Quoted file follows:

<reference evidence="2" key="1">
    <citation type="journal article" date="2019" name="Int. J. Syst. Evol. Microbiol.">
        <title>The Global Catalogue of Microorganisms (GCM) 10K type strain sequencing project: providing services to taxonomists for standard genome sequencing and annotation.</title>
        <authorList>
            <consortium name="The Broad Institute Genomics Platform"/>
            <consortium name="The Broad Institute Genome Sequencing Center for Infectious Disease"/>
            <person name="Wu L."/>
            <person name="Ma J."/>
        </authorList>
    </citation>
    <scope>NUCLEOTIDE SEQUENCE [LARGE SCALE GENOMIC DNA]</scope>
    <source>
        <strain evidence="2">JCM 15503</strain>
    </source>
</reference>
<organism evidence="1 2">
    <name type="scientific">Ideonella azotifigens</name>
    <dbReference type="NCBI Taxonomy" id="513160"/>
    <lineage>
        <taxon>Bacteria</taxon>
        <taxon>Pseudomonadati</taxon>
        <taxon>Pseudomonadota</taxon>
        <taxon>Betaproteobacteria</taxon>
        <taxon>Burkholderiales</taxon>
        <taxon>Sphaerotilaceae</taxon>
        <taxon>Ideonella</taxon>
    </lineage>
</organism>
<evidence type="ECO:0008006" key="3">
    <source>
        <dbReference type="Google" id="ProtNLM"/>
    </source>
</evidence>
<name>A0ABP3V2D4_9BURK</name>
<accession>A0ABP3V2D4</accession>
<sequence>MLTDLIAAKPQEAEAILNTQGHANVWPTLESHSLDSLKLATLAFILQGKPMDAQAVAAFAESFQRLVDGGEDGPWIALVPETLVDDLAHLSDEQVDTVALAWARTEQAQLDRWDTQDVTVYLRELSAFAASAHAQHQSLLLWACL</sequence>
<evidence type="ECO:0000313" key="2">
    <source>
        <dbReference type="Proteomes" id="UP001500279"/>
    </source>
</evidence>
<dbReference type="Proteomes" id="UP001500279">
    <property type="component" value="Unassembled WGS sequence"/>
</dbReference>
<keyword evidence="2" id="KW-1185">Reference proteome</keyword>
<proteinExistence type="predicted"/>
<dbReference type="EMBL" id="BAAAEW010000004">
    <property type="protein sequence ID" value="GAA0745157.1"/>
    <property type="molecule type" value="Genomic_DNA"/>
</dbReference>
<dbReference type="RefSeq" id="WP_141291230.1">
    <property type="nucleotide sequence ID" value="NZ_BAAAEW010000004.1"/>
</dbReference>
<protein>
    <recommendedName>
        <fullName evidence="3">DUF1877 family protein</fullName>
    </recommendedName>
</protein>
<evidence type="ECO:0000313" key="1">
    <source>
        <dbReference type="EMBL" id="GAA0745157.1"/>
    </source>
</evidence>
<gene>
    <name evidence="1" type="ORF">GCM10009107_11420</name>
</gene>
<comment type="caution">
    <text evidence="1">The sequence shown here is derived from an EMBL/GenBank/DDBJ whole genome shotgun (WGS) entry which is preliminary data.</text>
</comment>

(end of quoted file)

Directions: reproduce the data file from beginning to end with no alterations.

<reference evidence="2" key="1">
    <citation type="journal article" date="2019" name="Int. J. Syst. Evol. Microbiol.">
        <title>The Global Catalogue of Microorganisms (GCM) 10K type strain sequencing project: providing services to taxonomists for standard genome sequencing and annotation.</title>
        <authorList>
            <consortium name="The Broad Institute Genomics Platform"/>
            <consortium name="The Broad Institute Genome Sequencing Center for Infectious Disease"/>
            <person name="Wu L."/>
            <person name="Ma J."/>
        </authorList>
    </citation>
    <scope>NUCLEOTIDE SEQUENCE [LARGE SCALE GENOMIC DNA]</scope>
    <source>
        <strain evidence="2">JCM 15503</strain>
    </source>
</reference>
<organism evidence="1 2">
    <name type="scientific">Ideonella azotifigens</name>
    <dbReference type="NCBI Taxonomy" id="513160"/>
    <lineage>
        <taxon>Bacteria</taxon>
        <taxon>Pseudomonadati</taxon>
        <taxon>Pseudomonadota</taxon>
        <taxon>Betaproteobacteria</taxon>
        <taxon>Burkholderiales</taxon>
        <taxon>Sphaerotilaceae</taxon>
        <taxon>Ideonella</taxon>
    </lineage>
</organism>
<evidence type="ECO:0008006" key="3">
    <source>
        <dbReference type="Google" id="ProtNLM"/>
    </source>
</evidence>
<name>A0ABP3V2D4_9BURK</name>
<accession>A0ABP3V2D4</accession>
<sequence>MLTDLIAAKPQEAEAILNTQGHANVWPTLESHSLDSLKLATLAFILQGKPMDAQAVAAFAESFQRLVDGGEDGPWIALVPETLVDDLAHLSDEQVDTVALAWARTEQAQLDRWDTQDVTVYLRELSAFAASAHAQHQSLLLWACL</sequence>
<evidence type="ECO:0000313" key="2">
    <source>
        <dbReference type="Proteomes" id="UP001500279"/>
    </source>
</evidence>
<dbReference type="Proteomes" id="UP001500279">
    <property type="component" value="Unassembled WGS sequence"/>
</dbReference>
<keyword evidence="2" id="KW-1185">Reference proteome</keyword>
<proteinExistence type="predicted"/>
<dbReference type="EMBL" id="BAAAEW010000004">
    <property type="protein sequence ID" value="GAA0745157.1"/>
    <property type="molecule type" value="Genomic_DNA"/>
</dbReference>
<dbReference type="RefSeq" id="WP_141291230.1">
    <property type="nucleotide sequence ID" value="NZ_BAAAEW010000004.1"/>
</dbReference>
<protein>
    <recommendedName>
        <fullName evidence="3">DUF1877 family protein</fullName>
    </recommendedName>
</protein>
<evidence type="ECO:0000313" key="1">
    <source>
        <dbReference type="EMBL" id="GAA0745157.1"/>
    </source>
</evidence>
<gene>
    <name evidence="1" type="ORF">GCM10009107_11420</name>
</gene>
<comment type="caution">
    <text evidence="1">The sequence shown here is derived from an EMBL/GenBank/DDBJ whole genome shotgun (WGS) entry which is preliminary data.</text>
</comment>